First touch, intimate touch of the personal and particular (the chores in the kitchen, the talk by the fire); then the loss of intimacy in the great stream of the impersonal and abstract (the silent beach, the bowl of stars overhead). Both partners are lost in a common sea of the universal which absorbs and yet frees, which separates and yet unites. Is this not what the more mature relationship, the meeting of two solitudes, is meant to be? The double-sunrise stage was only intimate and personal. The oyster bed was caught in the particular and the functional. But the argonauta, should they not be able to swing from the intimate and the particular and the functional out into the abstract and the universal, and then back to the personal again?

And in this image of the pendulum swinging in easy rhythm between opposite poles, is there not a clue to the problem of relationships as a whole? Is there not here even a hint of an understanding and an acceptance of the winged life of relationships, of their eternal ebb and flow, of their inevitable intermittency?

The ebb and flow of life

When you love someone you do not love them all the time, in exactly the same way, from moment to moment. It is an impossibility. It is even a lie to pretend to. And yet this is exactly what most of us demand. We have so little faith in the ebb and flow of life, of love, of relationships. We leap at the flow of the tide and resist in terror its ebb. We are afraid it will never return. We insist on permanency, on duration, on continuity; when the only continuity possible, in life as in love, is in growth, in fluidity — in freedom, in the sense that the dancers are free, barely touching as they pass, but partners in the same pattern.

The only real security is not in owning or possessing, not in demanding or expecting, not in hoping, even. Security in a relationship lies neither in looking back to what it was in nostalgia, nor forward to what it might be in dread or anticipation, but living in the present relationship and accepting it as it is now. For relationships, too, must be like islands. One must accept them for what they are here and now, within their limits — islands, surrounded and interrupted by the sea, continually visited and abandoned by the tides.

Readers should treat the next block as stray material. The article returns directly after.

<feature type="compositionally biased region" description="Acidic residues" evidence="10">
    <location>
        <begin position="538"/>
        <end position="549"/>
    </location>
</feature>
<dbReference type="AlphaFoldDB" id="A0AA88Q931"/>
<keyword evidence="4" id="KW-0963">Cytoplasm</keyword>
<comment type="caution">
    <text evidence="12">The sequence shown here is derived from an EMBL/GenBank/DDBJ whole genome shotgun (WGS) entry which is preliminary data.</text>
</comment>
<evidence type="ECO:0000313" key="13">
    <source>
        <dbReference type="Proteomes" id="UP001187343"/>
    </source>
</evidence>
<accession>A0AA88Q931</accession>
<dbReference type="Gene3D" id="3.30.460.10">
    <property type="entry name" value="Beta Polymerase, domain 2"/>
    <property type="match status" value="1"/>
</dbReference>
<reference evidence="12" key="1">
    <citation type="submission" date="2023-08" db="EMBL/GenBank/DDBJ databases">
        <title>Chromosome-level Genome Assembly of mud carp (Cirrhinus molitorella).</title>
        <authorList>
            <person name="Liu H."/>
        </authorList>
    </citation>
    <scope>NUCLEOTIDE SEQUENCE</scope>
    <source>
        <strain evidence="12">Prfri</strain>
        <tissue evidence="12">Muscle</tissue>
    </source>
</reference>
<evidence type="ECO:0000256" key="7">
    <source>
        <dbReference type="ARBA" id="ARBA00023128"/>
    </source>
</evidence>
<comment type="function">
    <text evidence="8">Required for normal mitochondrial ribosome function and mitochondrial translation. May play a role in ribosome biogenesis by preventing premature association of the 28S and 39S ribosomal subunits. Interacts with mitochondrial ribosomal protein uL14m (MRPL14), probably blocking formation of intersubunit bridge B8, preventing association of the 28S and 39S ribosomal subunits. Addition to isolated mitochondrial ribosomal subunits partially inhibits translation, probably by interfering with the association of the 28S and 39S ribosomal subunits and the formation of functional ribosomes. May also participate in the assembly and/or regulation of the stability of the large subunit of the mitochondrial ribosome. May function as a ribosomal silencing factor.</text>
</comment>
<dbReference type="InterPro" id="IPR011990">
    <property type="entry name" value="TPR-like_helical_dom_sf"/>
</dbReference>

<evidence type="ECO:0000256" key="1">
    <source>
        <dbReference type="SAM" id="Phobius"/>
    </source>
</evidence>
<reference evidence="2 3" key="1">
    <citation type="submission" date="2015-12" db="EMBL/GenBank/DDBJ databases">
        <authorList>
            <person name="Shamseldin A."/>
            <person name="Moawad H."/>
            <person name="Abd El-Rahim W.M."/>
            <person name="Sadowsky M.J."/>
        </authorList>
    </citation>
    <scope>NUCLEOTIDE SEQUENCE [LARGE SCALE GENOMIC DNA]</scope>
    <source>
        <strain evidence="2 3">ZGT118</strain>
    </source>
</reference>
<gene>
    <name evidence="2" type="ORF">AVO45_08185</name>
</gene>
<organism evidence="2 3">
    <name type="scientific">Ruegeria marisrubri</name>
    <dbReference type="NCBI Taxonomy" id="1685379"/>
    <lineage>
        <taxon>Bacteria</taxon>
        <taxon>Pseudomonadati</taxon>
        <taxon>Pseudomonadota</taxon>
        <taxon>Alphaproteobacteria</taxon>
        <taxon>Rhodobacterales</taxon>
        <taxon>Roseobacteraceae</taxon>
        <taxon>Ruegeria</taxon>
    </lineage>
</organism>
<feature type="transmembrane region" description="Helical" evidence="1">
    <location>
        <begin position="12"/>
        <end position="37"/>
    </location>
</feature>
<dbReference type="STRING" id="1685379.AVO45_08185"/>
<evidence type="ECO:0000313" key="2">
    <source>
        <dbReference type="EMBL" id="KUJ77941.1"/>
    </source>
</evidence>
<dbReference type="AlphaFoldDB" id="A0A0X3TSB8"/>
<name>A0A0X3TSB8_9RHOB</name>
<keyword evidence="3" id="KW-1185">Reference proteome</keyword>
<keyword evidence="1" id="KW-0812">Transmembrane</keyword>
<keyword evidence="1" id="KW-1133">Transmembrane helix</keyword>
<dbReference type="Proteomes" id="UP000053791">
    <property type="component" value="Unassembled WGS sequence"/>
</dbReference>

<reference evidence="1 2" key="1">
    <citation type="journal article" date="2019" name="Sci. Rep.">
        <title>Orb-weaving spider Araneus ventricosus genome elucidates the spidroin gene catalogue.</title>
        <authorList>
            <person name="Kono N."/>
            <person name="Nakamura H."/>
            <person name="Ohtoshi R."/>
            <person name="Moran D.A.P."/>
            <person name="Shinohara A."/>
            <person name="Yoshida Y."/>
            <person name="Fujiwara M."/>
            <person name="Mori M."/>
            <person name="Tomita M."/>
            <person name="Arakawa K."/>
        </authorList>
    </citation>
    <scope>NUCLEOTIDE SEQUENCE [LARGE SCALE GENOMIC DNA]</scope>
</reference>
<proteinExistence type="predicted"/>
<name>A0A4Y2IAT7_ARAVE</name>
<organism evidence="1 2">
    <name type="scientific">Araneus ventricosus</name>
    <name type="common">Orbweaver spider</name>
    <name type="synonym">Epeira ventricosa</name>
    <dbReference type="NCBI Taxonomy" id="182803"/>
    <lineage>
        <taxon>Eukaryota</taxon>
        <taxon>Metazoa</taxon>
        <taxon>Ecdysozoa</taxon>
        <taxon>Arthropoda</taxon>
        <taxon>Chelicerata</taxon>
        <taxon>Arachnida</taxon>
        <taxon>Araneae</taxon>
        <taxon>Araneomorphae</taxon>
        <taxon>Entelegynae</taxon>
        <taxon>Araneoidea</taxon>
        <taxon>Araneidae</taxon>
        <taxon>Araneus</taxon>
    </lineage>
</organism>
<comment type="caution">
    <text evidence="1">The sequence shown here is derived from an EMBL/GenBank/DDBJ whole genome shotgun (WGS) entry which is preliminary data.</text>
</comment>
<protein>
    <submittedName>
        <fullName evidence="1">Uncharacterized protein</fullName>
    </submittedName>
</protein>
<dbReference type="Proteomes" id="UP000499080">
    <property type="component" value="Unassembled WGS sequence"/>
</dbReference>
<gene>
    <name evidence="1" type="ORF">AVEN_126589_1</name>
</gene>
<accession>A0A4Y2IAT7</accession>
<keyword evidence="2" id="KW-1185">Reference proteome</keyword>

The most important thing

How can one learn to live through the ebb-tides of one’s existence? How can one learn to take the trough of the wave? It is easier to understand here on the beach, where the breathlessly still ebb-tides reveal another life below the level which mortals usually reach. In this crystalline moment of suspense, one has a sudden revelation of the secret kingdom at the bottom of the sea. Here in the shallow flats one finds, wading through warm ripples, great horse-conchs pivoting on a leg; white sand dollars, marble medallions engraved in the mud; and log myriads of bright- colored cochina-clams, glistening in the foam, their shells opening and shutting like butterflies’ wings. So beautiful is the still hour of the sea’s withdrawal, as beautiful as the sea’s return when the encroaching waves pound up the beach, pressing to reach those dark rumpled chains of seaweed which mark the last high tide.

Perhaps this is the most important thing for me to take back from beach-living: simply the memory that each cycle of the tide is valid; each cycle of the wave is valid; each cycle of a relationship is valid. And my shells? I can sweep them all into my pocket. They are only there to remind me that the sea recedes and returns eternally.

Read Mimi Dixons’s personal reflection on this piece.

Excerpts taken from Spiritual Classics: Selected Readings on the Twelve Spiritual Disciplines (Richard Foster and Emilie Griffin, Editors. Harpercollins, 2000.)